Planning Our Thanksgiving 2020

Image: A cartoon of pumpkin pie, with words of thanks on it. (John Hain / Pixabay)

Thanksgiving is the biggest holiday of the year in our household.

That may sound funny, since I’m a rabbi, but I’m also an elder in an interfaith family. Linda and I are Jews. Our sons are both secular agnostics. Other members of our extended family of choice are cultural Christians or Catholics. Thanksgiving may have a problematic history, but it is the day that we’re all on the same page: we love one another, and we love to eat together.

This year, after some anguished conversations with various family members, we decided that we would not come together for the day, not even the two households that share a bubble. The issue was that if we couldn’t ALL come together, we’d be leaving others out. Leaving someone out of Thanksgiving was unthinkable, so instead we came up with a new plan.

We’re dropping off goodies at each other’s front doors, and Linda and I are available to Zoom with anyone who wants to Zoom. We haven’t worked out all the details, but the emotion driving this decision is love. We love each other too much to risk someone getting sick.

There’s a Jewish name for this plan: it’s called shmirat haguf, guarding the body, or guarding health. It is based on a verse in Torah:

Guard your self and your soul most carefully

Deuteronomy 4:9

Maimonides, a physician, wrote a chapter on health in the Mishneh Torah, his great code of Jewish law:

Since the maintenance of the body in health and wholeness is God’s way, (for it is impossible that one should understand or know any of the divine knowledge concerning the Creator while sick) it is necessary for a person to stay away from things which destroy the body, and make habits in things which are healthful and life-imparting.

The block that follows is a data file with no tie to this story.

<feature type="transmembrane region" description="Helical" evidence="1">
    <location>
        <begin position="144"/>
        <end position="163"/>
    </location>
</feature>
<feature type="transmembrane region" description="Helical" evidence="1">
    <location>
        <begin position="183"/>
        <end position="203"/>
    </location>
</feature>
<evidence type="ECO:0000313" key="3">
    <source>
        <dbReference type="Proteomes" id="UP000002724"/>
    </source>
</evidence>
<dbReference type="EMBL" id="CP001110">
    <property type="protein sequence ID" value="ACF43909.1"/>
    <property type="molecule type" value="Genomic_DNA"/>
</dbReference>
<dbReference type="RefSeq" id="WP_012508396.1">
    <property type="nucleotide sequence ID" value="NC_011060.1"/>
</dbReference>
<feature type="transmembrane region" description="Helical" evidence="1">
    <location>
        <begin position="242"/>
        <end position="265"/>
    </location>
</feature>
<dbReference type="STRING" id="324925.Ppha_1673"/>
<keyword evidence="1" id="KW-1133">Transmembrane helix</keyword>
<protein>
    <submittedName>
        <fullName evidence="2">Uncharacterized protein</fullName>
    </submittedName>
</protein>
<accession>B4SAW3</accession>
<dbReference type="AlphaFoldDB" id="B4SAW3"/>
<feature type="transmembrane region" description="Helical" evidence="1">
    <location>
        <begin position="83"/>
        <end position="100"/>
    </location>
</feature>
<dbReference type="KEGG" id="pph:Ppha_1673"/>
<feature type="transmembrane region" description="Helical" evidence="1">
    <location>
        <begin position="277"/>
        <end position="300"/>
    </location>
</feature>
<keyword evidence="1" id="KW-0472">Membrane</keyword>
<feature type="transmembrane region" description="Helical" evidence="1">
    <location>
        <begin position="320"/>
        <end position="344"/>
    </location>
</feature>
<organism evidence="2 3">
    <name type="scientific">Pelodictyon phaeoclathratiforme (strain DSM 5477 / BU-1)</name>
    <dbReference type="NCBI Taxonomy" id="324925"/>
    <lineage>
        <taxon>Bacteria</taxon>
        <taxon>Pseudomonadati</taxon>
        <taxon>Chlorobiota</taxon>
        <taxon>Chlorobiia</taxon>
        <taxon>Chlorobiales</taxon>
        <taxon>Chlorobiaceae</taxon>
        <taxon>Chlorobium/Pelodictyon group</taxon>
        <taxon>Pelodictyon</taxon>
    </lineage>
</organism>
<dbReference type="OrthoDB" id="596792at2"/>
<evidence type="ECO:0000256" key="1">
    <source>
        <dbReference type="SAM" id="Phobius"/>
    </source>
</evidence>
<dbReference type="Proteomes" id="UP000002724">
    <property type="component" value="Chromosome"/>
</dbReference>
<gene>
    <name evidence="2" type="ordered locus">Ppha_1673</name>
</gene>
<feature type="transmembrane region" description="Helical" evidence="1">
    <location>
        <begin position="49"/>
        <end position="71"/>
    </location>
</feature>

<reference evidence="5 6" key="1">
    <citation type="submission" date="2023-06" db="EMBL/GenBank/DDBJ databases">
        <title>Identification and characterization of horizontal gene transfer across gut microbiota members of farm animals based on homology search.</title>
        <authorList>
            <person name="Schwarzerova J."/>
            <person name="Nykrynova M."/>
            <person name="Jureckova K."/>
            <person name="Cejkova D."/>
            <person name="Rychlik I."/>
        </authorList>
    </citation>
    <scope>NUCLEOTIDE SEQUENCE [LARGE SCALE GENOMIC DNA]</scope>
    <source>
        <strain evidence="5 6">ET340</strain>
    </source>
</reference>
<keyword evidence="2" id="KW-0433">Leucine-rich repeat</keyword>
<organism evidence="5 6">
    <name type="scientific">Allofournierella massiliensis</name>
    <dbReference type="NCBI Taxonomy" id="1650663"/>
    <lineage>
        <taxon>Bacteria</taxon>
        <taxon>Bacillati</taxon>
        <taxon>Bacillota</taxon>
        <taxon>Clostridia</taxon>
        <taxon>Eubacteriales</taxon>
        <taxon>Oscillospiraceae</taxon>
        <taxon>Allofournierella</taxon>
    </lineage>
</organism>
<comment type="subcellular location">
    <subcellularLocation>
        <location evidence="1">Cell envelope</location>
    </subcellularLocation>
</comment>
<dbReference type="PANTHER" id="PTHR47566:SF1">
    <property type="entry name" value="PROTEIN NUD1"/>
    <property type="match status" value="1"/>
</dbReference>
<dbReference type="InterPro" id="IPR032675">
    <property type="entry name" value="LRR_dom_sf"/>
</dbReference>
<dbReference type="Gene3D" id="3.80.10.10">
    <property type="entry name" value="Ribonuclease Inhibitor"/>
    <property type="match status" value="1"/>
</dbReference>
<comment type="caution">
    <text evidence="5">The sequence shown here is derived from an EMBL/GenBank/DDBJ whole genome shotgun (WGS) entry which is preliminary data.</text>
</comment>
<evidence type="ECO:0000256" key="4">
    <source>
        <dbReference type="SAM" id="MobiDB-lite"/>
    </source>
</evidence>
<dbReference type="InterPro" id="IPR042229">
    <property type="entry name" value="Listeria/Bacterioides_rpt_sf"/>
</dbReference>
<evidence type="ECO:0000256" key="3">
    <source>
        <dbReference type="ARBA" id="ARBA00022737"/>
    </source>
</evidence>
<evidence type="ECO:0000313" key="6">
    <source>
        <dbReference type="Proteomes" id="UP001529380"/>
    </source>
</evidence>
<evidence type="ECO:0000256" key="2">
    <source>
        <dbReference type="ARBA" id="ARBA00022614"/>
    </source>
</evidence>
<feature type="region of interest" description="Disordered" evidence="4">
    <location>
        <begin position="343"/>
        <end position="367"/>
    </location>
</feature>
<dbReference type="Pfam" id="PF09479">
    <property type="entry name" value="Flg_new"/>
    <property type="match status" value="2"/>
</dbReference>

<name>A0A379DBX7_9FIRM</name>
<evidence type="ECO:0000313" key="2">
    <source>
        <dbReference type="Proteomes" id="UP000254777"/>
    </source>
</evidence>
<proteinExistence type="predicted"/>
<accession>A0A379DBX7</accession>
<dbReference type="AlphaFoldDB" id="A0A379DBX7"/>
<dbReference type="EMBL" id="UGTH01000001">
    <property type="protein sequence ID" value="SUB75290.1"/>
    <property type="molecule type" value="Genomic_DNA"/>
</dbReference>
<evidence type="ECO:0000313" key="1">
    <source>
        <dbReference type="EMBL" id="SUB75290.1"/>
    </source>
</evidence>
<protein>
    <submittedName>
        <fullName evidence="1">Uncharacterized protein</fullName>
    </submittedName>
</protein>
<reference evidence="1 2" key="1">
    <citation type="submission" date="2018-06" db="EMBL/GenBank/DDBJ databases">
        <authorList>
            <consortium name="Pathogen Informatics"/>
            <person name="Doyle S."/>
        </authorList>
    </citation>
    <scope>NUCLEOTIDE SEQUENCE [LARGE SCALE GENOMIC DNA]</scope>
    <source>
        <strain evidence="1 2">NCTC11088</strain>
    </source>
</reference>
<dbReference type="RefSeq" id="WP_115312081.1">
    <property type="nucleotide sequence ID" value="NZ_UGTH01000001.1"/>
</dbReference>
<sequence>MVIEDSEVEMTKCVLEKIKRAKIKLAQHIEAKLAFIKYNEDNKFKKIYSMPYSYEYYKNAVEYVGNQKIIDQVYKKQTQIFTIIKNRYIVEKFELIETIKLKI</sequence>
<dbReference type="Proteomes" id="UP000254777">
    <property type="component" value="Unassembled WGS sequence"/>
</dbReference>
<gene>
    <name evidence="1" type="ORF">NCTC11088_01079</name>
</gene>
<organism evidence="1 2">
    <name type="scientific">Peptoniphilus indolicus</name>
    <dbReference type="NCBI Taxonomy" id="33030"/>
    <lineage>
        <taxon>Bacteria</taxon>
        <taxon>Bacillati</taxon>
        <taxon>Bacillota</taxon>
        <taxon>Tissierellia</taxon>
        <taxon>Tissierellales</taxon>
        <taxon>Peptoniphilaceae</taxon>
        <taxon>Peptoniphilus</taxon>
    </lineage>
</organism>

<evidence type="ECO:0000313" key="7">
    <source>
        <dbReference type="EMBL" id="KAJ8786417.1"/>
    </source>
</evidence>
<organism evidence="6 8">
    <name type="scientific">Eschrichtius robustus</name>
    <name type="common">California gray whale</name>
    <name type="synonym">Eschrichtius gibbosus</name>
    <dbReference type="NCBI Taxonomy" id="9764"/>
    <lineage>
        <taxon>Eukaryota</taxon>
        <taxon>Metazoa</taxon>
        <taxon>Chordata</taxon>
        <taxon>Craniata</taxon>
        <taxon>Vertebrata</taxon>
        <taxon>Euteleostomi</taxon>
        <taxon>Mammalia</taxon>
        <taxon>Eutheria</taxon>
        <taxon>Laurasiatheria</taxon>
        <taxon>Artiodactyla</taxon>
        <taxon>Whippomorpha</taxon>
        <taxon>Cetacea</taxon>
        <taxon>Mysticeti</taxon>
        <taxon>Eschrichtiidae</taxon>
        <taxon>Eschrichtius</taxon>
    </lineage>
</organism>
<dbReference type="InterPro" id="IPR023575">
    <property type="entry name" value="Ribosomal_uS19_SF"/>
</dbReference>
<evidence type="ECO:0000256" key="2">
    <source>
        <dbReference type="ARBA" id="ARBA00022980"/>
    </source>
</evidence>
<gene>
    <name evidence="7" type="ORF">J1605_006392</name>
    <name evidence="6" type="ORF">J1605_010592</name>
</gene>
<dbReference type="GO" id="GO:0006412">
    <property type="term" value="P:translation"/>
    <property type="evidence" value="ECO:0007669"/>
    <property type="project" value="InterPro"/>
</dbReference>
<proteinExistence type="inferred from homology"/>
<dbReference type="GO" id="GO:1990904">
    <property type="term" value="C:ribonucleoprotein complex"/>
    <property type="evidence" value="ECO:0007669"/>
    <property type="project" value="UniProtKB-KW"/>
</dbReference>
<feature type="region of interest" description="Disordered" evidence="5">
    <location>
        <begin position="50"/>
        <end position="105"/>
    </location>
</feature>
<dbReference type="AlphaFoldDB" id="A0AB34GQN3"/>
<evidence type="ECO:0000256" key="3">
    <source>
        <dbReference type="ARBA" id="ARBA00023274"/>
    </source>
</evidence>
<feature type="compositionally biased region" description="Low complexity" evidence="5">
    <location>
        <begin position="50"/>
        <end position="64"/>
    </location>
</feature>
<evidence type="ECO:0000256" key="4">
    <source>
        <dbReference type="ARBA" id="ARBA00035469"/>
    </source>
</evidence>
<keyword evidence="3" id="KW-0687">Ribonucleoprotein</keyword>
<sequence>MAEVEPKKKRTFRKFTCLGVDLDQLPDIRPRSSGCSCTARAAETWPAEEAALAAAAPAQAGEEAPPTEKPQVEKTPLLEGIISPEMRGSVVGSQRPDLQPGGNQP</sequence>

Mishneh Torah, Hilkhot De’ot, 4:1 (my translation)

We are all tired of COVID-19. We miss the people we used to hug so freely, and our routines, like a cup of coffee at a favorite cafe. Some of us are angry, and some are afraid. Some are worried that medical advice has been tainted with politics.

All I know is that it would break my heart if I thought someone in my family got sick from sitting at my table. This year, we will say, “Next year, at the same table!” And this year, we will phone each other and say, “I love you.” And that will have to be enough.

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rabbiadar

Rabbi Ruth Adar is a teaching rabbi in San Leandro, CA. She has many hats: rabbi, granny, and ham radio operator K6RAV. She blogs at https://coffeeshoprabbi.com/ and teaches at Hamaqom | The Place in Berkeley, CA.

4 thoughts on “Planning Our Thanksgiving 2020”

  1. I will visit my daughter in law and her family next week.

    I am very tired of the social isolation. I can’t take it any more.

    It makes me crazy.

    I will be going to Woodland Hills.

    Look, I am socially isolated anyway because of my husband’s death. My birth family is in touch but they live a thousand miles away. Some
    members aren’t close emotionally in any case.

    Rabbi, your wife is at your side. Surely it makes your life much easier.

    I know Dr. Fauci is right but have a heart. What’s the solution to sheltering in place?

    Where’s the comfort in this?

    Like

  2. I hope that your Thanksgiving will be enjoyable on Zoom.
    Our friends will not be gathering this year…too many risks.
    But we’re going to try Facetime and see if we can at least play games remotely.
    I’ll be doing the Thanksgiving dinner for me and my husband.
    Next year will be better. With a new real President who will be inaugurated in January, the virus will get under control. Have hope, Have faith.

    Like

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